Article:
Signature:   "MySignature",
            ContentType: grafeas.PgpSignedAttestation_SIMPLE_SIGNING_JSON,
            KeyId:       "ThisIsMyKeyId",
          },
        },
      },
    },
  }
  req := grafeas.CreateOccurrenceRequest{Occurrence: occ}
}

In fact, you can use Grafeas to enforce all kinds of security policies. Check out the tutorial by Kelsey Hightower on how to use Grafeas to allow only container images signed by a specific private key. But it doesn’t stop there. For example, you can write policies to block container images with vulnerabilities from being deployed, ensure that all your deployed images are built from a base image sanctioned by your security team, or require images to go through your build pipeline. The possibilities are endless!

How Shopify uses Grafeas to manage metadata for its 500k container images


Big changes in infrastructure, like moving to Kubernetes for container orchestration, can create opportunities to change the way you govern your workloads. Here at Shopify, we use Grafeas as the central place to store all the metadata about our deploys, helping us build six thousand containers a day, and making our lives easier.

Grafeas lets us answer fundamental questions like:

When was the container created? What code runs inside it? Who created it? Where is the running container located? Is the container vulnerable to a known exploit and do we need to pull it out of production to replace it?

Shopify’s Continuous Integration/Deployment (CI/CD) pipeline supplies information about who built the code, when it was built, what the commit hash is, and whether or not tests passed. We store this data in the “build” metadata in Grafeas, leaving a digital paper trail that can be audited to track changes.

After build, we test the container for known vulnerabilities. Since that list of vulnerabilities can change at any time, we check our images at regular intervals. The information in Grafeas’ “package vulnerability” metadata field is updated at each check and allows us to make informed decisions about when to pull an image out of production and deploy a new secure one.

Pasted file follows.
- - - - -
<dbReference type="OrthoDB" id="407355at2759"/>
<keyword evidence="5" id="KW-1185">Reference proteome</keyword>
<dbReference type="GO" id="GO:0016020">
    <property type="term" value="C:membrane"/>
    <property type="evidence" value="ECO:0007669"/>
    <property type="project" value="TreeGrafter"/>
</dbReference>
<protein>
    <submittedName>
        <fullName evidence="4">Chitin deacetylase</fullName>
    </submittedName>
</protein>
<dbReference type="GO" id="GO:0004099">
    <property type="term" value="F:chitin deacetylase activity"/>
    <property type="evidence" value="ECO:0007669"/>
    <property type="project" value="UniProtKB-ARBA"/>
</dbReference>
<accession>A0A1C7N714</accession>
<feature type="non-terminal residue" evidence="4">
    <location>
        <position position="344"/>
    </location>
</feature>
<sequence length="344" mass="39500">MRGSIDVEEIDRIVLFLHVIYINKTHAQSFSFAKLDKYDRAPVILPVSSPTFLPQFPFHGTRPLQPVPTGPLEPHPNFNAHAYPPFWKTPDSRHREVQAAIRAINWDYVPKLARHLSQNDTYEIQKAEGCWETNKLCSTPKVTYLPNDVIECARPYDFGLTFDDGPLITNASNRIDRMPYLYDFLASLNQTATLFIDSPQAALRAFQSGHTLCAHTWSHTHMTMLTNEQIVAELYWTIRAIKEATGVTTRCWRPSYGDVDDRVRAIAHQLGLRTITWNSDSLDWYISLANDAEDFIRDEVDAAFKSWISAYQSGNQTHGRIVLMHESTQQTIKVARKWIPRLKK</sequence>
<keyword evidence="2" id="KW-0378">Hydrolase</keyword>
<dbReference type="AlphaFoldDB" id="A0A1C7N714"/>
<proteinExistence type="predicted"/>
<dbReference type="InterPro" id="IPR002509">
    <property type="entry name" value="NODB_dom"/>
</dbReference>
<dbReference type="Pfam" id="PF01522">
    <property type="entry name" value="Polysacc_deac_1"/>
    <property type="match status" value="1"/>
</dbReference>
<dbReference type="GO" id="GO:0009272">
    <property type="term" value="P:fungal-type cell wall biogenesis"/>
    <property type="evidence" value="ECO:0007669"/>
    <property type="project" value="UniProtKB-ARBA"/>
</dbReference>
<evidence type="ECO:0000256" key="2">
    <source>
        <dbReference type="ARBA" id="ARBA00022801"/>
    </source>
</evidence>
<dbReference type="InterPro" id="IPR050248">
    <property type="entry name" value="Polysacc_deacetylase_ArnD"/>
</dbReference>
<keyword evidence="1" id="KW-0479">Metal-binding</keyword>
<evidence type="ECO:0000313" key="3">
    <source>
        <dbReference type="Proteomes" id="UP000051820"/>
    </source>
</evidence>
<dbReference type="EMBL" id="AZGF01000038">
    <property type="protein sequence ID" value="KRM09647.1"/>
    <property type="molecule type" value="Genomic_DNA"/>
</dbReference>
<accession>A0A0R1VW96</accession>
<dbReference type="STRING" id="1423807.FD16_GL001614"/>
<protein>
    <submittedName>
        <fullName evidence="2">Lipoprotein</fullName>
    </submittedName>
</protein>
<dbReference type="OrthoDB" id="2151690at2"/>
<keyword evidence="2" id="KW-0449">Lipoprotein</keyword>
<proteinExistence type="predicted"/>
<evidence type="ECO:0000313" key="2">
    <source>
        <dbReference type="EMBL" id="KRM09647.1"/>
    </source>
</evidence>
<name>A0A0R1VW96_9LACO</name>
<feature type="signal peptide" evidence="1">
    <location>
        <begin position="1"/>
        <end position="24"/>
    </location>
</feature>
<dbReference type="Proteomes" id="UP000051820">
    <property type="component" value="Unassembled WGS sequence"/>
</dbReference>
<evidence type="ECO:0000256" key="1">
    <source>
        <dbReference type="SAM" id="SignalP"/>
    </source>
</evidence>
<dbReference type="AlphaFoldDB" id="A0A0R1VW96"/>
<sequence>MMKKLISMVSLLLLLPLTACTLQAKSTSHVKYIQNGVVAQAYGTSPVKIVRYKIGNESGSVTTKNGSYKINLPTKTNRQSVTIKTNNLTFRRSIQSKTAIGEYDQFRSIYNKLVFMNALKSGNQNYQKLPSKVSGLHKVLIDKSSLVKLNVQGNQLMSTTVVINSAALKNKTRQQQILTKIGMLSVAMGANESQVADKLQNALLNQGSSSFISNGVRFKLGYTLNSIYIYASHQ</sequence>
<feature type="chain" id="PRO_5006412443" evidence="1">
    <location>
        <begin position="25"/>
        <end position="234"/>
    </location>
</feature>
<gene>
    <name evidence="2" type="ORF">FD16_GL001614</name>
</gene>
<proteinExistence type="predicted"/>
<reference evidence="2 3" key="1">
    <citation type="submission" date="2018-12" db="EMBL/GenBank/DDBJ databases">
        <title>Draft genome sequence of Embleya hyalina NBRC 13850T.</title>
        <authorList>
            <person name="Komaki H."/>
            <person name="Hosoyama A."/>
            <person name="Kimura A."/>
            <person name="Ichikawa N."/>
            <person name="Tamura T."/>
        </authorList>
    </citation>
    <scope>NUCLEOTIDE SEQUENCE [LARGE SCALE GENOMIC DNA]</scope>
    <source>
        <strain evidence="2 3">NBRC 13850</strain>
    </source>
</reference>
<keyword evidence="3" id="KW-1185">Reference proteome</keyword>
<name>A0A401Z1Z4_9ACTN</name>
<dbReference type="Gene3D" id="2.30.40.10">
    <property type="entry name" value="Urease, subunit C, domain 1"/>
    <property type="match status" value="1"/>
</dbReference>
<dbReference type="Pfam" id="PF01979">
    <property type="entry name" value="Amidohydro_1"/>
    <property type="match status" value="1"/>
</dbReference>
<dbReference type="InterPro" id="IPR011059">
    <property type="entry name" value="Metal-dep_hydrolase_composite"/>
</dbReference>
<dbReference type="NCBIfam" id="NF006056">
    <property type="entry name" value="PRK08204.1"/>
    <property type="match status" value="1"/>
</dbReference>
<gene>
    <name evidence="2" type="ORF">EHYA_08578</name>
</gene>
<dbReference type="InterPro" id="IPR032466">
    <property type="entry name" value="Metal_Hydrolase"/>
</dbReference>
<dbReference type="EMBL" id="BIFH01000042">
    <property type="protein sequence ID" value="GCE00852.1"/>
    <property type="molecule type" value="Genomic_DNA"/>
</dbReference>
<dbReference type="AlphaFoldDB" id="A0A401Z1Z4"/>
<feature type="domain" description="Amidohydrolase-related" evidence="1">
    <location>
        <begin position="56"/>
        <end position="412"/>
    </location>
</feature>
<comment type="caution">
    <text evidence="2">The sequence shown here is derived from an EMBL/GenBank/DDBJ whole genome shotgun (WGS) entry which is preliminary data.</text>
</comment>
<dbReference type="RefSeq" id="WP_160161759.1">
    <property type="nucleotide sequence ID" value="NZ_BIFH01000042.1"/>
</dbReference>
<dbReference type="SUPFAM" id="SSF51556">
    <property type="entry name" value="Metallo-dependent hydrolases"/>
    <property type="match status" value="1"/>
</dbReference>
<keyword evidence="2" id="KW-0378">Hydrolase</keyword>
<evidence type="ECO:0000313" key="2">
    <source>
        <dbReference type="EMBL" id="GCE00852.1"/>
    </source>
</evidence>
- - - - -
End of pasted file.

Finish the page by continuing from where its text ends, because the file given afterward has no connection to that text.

Next up, we’re working on how to track information about deploys in the deployment history metadata field, so that we know when, where and by whom a container was deployed, as well as its current status. We will use that information to create a “bill of materials” of what’s running in our environment.

The metadata in Grafeas gives us an answer to all of our questions around deploys. We also use it to restrict the deployment of containers. During the creation of a workload, the admission controller makes its decision by querying Grafeas for the container’s metadata — if it cannot find anything that violates predefined policies, for example the existence of known vulnerabilities, it allows the workload to be created.

Using Grafeas in production gives us a 360-degree view of our deploys so we can protect our infrastructure and maintain a history of what’s going on in our cloud.

Get involved in Grafeas 


We’re currently working toward a beta version of the Grafeas API spec. In addition, Grafeas is also working with other projects, such as the in-toto team, to allow in-toto to create attestations based on Grafeas metadata.

If you’d like to contribute, Grafeas is always looking for more contributors as we grow this community. Join us!